The Japan Foundation
Performing Arts Network Japan
Artist Interview
Art Director Jo Kanamori (29) talks about the future of Japan's first public dance company
black ice
Premiere: October, 2004
This is a collaborative work with the contemporary artist Tadasu Takamine. The term “black ice” used in the title refers to a completely transparent ice and the expression comes from the appearance of black asphalt showing through a completely transparent film of ice on a road. The term is used figuratively to mean something that can’t be seen but still has an effect, as when a car slips on the unseen film of ice on the road. The production is an omnibus work consisting of three short pieces, each of a different type: black wind, which takes as its text a man facing imminent death, staged against a backdrop of video art by Takamine; “black ice”, which is a collaboration on the theme of points of contact (with the ground) involving dancers and special images created with the use of a thermograph; and black garden, in which the dancers search the depths of their own souls in a forest-like array of objet. This work also displays effective manipulations of the stage space such as creating a complete “black box” by spreading a black stage cloth on the floor which is usually never used in dance because of its slippery quality.

©Niigata City Performing Arts Center
What about music?
There are often cases when I hear some music and am inspired to choreograph to it. The Adagietto of Mahler’s 5th Symphony is a work that I was attracted to the first time I heard it. Later when I saw a pieced that Béjart had choreographed to Mahler’s Adagietto, I had reservations about it. The initial impact of the music was still strong in my mind, so I decided to try choreographing my own piece to it. It came together very quickly and the product was my piece “Under the Marron Tree.”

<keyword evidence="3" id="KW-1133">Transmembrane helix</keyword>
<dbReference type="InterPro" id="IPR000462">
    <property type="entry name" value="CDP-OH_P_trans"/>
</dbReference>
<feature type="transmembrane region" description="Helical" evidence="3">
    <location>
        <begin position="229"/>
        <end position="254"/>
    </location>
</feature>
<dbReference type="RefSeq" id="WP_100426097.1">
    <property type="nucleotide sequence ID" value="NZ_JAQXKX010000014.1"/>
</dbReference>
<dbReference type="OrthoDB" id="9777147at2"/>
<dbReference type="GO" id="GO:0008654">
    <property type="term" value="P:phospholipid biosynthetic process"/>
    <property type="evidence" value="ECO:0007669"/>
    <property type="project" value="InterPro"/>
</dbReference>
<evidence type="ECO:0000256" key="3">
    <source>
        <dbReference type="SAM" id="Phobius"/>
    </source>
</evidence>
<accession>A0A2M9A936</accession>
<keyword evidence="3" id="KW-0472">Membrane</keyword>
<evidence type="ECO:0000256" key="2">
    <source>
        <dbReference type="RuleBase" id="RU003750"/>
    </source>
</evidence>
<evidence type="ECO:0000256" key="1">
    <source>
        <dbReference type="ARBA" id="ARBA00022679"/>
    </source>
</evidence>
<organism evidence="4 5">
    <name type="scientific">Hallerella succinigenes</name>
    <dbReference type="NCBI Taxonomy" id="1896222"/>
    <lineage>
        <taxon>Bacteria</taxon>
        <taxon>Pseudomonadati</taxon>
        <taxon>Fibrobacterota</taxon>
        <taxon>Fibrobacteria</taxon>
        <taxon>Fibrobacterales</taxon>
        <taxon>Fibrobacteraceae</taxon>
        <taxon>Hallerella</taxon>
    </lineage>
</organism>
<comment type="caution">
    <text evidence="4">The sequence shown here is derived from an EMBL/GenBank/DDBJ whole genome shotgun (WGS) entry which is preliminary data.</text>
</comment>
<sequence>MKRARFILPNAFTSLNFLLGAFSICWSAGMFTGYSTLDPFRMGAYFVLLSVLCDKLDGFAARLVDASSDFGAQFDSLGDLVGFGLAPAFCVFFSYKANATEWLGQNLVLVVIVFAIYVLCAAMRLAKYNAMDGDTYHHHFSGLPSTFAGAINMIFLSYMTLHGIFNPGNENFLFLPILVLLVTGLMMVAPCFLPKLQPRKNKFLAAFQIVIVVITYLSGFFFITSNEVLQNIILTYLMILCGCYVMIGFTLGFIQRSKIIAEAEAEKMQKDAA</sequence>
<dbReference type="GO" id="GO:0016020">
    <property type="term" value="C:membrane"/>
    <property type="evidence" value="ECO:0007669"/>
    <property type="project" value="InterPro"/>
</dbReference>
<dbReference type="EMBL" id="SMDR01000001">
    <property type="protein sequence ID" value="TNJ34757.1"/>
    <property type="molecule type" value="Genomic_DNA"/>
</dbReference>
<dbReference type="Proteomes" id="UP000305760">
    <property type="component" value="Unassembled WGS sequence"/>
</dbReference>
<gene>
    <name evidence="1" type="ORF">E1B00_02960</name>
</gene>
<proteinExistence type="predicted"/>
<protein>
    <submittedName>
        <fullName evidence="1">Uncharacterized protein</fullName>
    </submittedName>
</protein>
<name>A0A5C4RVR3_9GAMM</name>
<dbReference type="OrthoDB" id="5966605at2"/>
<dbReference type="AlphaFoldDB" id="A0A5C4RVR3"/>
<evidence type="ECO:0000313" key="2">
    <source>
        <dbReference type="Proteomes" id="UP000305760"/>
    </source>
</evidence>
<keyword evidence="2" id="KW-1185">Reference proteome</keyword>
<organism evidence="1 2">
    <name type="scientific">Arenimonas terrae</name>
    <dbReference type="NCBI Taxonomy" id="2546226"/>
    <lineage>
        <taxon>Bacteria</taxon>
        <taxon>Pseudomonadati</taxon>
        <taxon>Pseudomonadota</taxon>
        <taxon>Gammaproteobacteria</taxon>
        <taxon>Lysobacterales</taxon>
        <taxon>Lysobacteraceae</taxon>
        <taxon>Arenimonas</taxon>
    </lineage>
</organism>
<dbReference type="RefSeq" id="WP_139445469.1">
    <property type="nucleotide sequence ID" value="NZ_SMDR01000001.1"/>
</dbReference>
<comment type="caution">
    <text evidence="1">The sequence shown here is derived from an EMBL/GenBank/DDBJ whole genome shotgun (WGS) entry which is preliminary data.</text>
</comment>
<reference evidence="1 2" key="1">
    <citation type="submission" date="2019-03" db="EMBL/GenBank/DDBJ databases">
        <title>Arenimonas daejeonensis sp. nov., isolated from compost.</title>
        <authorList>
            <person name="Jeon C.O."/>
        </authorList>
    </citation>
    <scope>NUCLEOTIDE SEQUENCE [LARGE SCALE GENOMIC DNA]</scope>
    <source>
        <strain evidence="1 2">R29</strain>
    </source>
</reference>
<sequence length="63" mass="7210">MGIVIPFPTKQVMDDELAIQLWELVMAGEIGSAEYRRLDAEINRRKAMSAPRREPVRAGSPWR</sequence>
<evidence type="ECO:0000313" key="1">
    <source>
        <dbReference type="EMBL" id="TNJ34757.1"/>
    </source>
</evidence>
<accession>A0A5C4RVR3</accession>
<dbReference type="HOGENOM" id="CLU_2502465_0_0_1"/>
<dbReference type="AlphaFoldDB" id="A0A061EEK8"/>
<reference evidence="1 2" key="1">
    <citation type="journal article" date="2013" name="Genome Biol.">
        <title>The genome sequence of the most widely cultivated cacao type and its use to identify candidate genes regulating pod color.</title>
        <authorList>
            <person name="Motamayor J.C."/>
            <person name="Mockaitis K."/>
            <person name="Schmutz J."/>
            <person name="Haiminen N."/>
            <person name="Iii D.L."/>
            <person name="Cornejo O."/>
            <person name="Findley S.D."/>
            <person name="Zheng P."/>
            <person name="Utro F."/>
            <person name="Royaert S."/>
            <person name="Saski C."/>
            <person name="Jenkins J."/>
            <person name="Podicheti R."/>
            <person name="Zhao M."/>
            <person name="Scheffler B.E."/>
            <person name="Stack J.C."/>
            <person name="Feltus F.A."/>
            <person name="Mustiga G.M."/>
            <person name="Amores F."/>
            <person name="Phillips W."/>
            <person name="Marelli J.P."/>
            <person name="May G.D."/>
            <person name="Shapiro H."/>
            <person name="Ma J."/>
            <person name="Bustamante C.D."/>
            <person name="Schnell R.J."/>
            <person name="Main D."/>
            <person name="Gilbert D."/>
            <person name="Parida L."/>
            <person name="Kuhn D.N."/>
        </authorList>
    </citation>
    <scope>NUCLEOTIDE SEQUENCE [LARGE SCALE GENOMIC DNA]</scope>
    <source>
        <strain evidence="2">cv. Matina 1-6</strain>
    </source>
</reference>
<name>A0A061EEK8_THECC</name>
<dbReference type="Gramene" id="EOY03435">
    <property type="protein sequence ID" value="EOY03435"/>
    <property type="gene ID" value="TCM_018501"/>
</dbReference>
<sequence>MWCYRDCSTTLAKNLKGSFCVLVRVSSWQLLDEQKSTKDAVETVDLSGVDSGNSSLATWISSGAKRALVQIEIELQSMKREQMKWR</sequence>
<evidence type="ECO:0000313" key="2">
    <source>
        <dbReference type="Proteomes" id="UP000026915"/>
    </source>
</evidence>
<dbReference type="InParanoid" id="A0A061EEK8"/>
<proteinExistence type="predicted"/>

Ryoji Ikeda is another artist I like, and I am fortunate to have been able to use a lot of his music, including original pieces he composed for my work. For black ice, Atsuhiko Gondai composed the music. This time, the piece he sent me after discussing the kind of music I wanted is really a wonderful piece, and although it was not composed originally for my work, I said I wanted very much to use it and he agreed.
I decide on music intuitively. When I am looking for music to choreograph to I listen to a lot of work, but really listening to music in that way can be tiring, so I don’t usually listen to music in my free time.

With “SHIKAKU” you collaborated with an architect and with “black ice” it was a contemporary artist. Do you plan to continue such collaborations?
When I think about where contemporary dance is headed, I believe that collaboration with artists from various fields is absolutely essential. Dance is becoming a more comprehensive art form and for a number of years now there have been collaborative works bringing in theater and art, and new things are happening musically as well. What you can gain from working on a collaboration with a new artist is tremendous. However, you have to be careful, because it will not always lead to a successful work.
For me, collaboration is a searching process within the creative process, and it is in the process of discovering new possibilities and then breaking them down that your form of expression is born. The work “SHIKAKU” was the product of a collaborative effort with the architect Tsuyoshi Tane, and we had very interesting conversations about how an architect perceives spaces and the human body. Even in our discussion in areas not related to dance, the time I spent with him was very stimulating.
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